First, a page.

Khong River House is the latest creation from Miami restauranteur John Kunkel and his 50 Eggs restaurant Group. It is located just off of Lincoln Road in the old Stephen's Talkhouse and Miss Yip space. As most of you know by now, John is the founder of the popular Lime Fresh chain which he recently sold to Ruby Tuesday's. Subsequent to that he opened the critically acclaimed Yardbird-Southern Table & Bar on South Beach with a second outpost slated to open in NYC in the near future. He is also expanding his brand to Coral Gables with Swine-Southern Table & Bar. I was a fan of the first spot he opened over on Alton Road in 2001, Taste Bakery and Cafe.
When Yardbird initially opened, I posted some tweets questioning the authenticity of Yardbird and pointing out the obvious chain aspirations. If I recall correctly, I believe I predicted that there would be 10 Yardbirds by 2014. That wasn't meant to be a knock, rather an observation regarding John's business savvy and prior success. My tweets/comments surprisingly made their way to John. More surprising, was the fact that he took the time to reach out to me to discuss things. He invited me to meet with him over a beer or some bourbon to learn what 50 Eggs was all about. I never met with him but we did exchange several emails since then. I was very impressed by his hands on approach and the desire he had to deliver a first rate product.
I was further impressed after receiving an email from him regarding his latest project, Khong River House. His excitement and passion for this project flew off the computer screen. He raved about the talent and creations the chef and his team were working on. This wasn't a restaurant owner trying to sell a product. This was someone who was genuinely enthusiastic about it. It turns out that John spent several years living in the northern provinces of Thailand in his early twenties. While there, he fell in love with the culture and their cuisine. And he wanted to bring those experiences to Miami. He wasn't interested in opening a generic pad Thai parlor.
In order to fulfill his vision, he teamed up with chef Piyarat Poltha Areerartn a/k/a chef Bee who grew up in a small town in the Chiang Rai region of Northern Thailand. Many may be familiar with chef Bee's food from his restaurant in North Miami, Oishi Thai. Here, chef Bee has created a diverse menu consisting of the authentic food from his home region. Chat Chow TV recently sat down with chef Bee.
The dinner menu consists of small plates, salads, noodles, traditional dishes, rice and shares. There are a lot of interesting items throughout the menu and it will take several visits or a large group to tackle it. They also serve lunch which features several banh mi options. Brunch is starting this weekend and includes most of their lunch items plus the addition of interesting breakfast fare and buns.
As soon as Khong opened, John emailed me inquiring when I would be coming in. He even offered to pick up the tab. He knew he had a winner. I didn't take him up on his generous offer because I wanted to give him an honest assessment. If the food was as good as he claimed, I didn't want my praise to be tarnished.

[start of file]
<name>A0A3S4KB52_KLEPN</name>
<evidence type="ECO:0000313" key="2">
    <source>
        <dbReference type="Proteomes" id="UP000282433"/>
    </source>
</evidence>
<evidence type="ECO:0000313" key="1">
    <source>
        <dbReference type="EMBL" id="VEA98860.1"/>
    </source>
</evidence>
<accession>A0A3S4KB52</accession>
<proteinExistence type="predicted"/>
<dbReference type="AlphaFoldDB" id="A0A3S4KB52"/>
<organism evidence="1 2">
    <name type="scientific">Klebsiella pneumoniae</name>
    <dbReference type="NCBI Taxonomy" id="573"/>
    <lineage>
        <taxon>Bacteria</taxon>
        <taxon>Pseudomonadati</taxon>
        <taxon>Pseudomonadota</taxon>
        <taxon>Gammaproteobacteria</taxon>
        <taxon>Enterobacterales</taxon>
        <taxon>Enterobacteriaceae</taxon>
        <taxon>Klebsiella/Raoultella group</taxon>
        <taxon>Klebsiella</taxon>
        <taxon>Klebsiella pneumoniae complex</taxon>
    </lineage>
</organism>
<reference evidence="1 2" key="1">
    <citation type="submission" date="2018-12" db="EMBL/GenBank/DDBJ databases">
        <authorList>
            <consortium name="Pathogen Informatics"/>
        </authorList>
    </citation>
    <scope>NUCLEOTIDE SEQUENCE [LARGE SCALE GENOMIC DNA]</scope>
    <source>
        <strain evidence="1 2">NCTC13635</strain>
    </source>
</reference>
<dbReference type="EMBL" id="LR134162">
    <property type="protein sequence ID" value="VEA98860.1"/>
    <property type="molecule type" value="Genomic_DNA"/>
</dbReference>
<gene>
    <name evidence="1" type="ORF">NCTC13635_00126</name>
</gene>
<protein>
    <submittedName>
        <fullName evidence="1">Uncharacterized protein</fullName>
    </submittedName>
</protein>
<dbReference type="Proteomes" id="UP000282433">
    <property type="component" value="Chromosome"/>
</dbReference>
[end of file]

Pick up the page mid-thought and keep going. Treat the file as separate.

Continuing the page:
To date, I've been to Khong two times and have tried several dishes. All have been very good too great. Chef Bee and his team are easily putting out some of the most unique Thai food in Miami.
Food fans should make visiting Khong a priority. For those that are apprehensive about trying authentic Thai cuisine, I would encourage you to go with an open palate and sample some of the offerings.
A successful and savvy business person with a passion for a project plus a talented chef cooking authentic cuisine is a winning combination.
To date, John and I have never met but I have nothing but respect for him.
Bird cages, signs of good luck in Thailand are seen hanging throughout the restaurant.
The wine list and cocktail program is in the experienced and talented hands of beverage directors Allegra Angelo and Robert Ortenzio who you may recall from Michy's and Sra. Martinez. The cocktail menu focuses on gin along with house made bitters and various Thai ingredients. I've sampled a few drinks thus far and have been impressed. None have been syrupy sweet and all have had a nice spicy kick to them. I predict that the upstairs bar will become a popular destination for the cocktail appreciating crowd.
Unfortunately on my first visit I ordered a bottle of wine that never arrived. By the time the waitress informed us that they could not locate it, we were already almost done with our meal. Service errors are to be expected early on and the waitress voluntarily brought us two glasses of wine and a dessert which was unnecessary but appreciated.
The dining room was designed to mimic a traditional Thai home where bricks are spaced for ventilation. If you look up, you will notice that the ceiling is made of sheet metal similar to shanty homes.
Pictured above is a private dining area located upstairs in the old Buck 15 space. The aforementioned bar area is also located there.
|Kauyteaw Hor Phama|
|Pad Ka Lum Dok|
|Gang Pha Gai|
|Pad Pet Grop Prik Thai On|
Chef Bee's Thai crispy duck sautéed in young peppercorns, white onion, fresh chilies and basil leaves are a standout dish. The duck was wonderfully seasoned and perfectly crisp.
|Kauyteaw Reau Neau|
Another standout is the Boat Noodles served in a complex dark broth with braised beef, house made meatballs, Chinese watercress, dried chili, herbs and bean sprouts. Although the broth wasn't overly spicy, it was full of delicious flavors.
1661 Meridian Ave
Miami Beach, FL 33139
Thai homes have good ventilation. The style of their restaurant is perfect for me especially because they focused more on ventilation.
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